An Interview with Production Designer Silvio Aebischer

An Interview with Production Designer Silvio Aebischer [Hosted by Juxtaposition Gaming]
Date: 12 February, 2017
Interviewer: Juxtaposition Gaming
Interviewee: Silvio Aebischer


Earlier this week, I was able to sit down with concept artist and production designer Silvio Aebischer and talk about some of his work.

Born in Switzerland, he studied Industrial and Automotive Design at Art Center Europe before moving to the United States. He worked on car designs first, but eventually found his way to California to work on video games. Since then, he’s worked on many projects, most notably as a production designer for two Oddworld games (Stranger’s Wrath and Muche’s Oddysee) and as a concept artist for SEGA on Iron Man 2.

As a kid, Aebischer was fascinated with how the world worked. He created things, building with his hands to understand how they worked and drawing out new ideas on paper. When it was time for him to attend college, he heard about a school that taught industrial design.

“I didn’t even know what it was,” he said. “I visited, and suddenly I realized that everything we touch, everything we have… everything you see that we own in our house, somebody had to draw it up. And they’re not all engineers, either.”

From there, he was hooked.

He started off by designing products for a toy company, before moving to the Michigan to design concept cars and work on seats for Johnson Controls. He jokes that he was hired because he was European, and understood European design.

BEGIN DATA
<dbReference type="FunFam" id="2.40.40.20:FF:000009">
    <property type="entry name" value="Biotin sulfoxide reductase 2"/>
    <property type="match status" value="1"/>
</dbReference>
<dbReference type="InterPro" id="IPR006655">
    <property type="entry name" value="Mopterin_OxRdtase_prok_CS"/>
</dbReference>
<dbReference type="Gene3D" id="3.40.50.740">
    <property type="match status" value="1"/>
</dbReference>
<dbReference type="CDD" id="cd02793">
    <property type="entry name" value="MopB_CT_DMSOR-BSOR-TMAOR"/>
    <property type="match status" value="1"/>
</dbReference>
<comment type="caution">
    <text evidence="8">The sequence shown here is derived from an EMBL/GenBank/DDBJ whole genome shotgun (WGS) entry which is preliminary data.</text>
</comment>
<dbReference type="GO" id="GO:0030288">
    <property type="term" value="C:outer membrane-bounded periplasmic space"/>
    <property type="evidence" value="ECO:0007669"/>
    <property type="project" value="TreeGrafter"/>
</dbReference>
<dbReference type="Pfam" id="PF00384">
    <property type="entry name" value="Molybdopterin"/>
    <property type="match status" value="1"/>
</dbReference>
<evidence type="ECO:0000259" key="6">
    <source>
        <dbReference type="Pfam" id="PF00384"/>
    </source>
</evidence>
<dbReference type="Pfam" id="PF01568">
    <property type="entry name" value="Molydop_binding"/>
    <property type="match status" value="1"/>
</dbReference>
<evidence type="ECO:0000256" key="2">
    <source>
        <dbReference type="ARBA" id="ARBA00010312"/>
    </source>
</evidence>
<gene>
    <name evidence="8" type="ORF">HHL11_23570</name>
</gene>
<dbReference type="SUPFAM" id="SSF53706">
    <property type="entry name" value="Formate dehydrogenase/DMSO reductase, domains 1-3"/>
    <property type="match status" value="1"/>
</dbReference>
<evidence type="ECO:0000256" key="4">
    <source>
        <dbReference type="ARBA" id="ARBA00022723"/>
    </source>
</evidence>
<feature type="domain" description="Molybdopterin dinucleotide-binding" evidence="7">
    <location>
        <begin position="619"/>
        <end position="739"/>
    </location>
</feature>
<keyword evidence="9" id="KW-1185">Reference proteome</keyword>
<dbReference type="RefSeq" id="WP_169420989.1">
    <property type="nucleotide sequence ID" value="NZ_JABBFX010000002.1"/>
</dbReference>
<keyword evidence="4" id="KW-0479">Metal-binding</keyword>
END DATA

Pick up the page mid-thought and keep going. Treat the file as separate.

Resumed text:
During his time in Michigan, he was contacted by Oddworld Inhabitants, a independent game studio originally based in San Luis Obispo. One of the first things he did when he was contacted, he said, was to go out, buy a Playstation 1, and play the game Oddworld had already produced: Abe’s Oddysee.

He was intrigued by the story and message found in the Oddworld games, discussing topics such as the consumerism and environmental preservation.

“It was deeper than just smashing things around and shooting stuff up, ” he said. “Back then, it was just really driving games, sports games, and shoot-em-ups. So, story-driven stuff was very rare.”

He was also interested in working for Oddworld because of its European-comic inspired art. Rather than Marvel or DC, Aebsicher grew up with bande dessinée, or Franco-Belgian comics, some of the most popular examples including the Adventures of Tintin, Asterix, and Lucky Luke.

For Oddworld Inhabitants, Aebsicher worked on as a production designer for both Oddworld: Munch’s Oddysee and Oddworld: Stranger’s Wrath — both well-received games, with Munch’s Oddysee given a 7.4 and Stranger’s Wrath an 8.8 from IGN. In Stranger’s Wrath specifically, IGN compliments the graphics, saying:

“…Stranger is probably one of the prettiest, and most refined games on the Xbox, period. The jungles and forests are lush, the cutscenes are incredibly polished, smooth and attractive, and the high framerate keeps everything quick.”

During the course of production, Aebischer worked closely with the team to develop the tone and general feel of each of the games. His favorite part of the process, he explained, was being in the middle of all these conflicting story directions, and making them all work together. He worked on and developed many of the environmental, industrial, and character designs for both Oddworld games.

After Oddworld, Aebsicher worked with SEGA out of San Francsico from his home in San Luis Obispo. He worked on many of the mechanical designs found in Iron Man 2, the video game produced in conjunction with the film of the same name. He said he even got the chance to work in Los Angeles for a bit, getting a taste of some of secrets of Hollywood life.

Currently, Aebischer works for as a Designer for Rocket Communications and as a self-employed concept artist for PixelPencil out of his home in San Luis Obispo.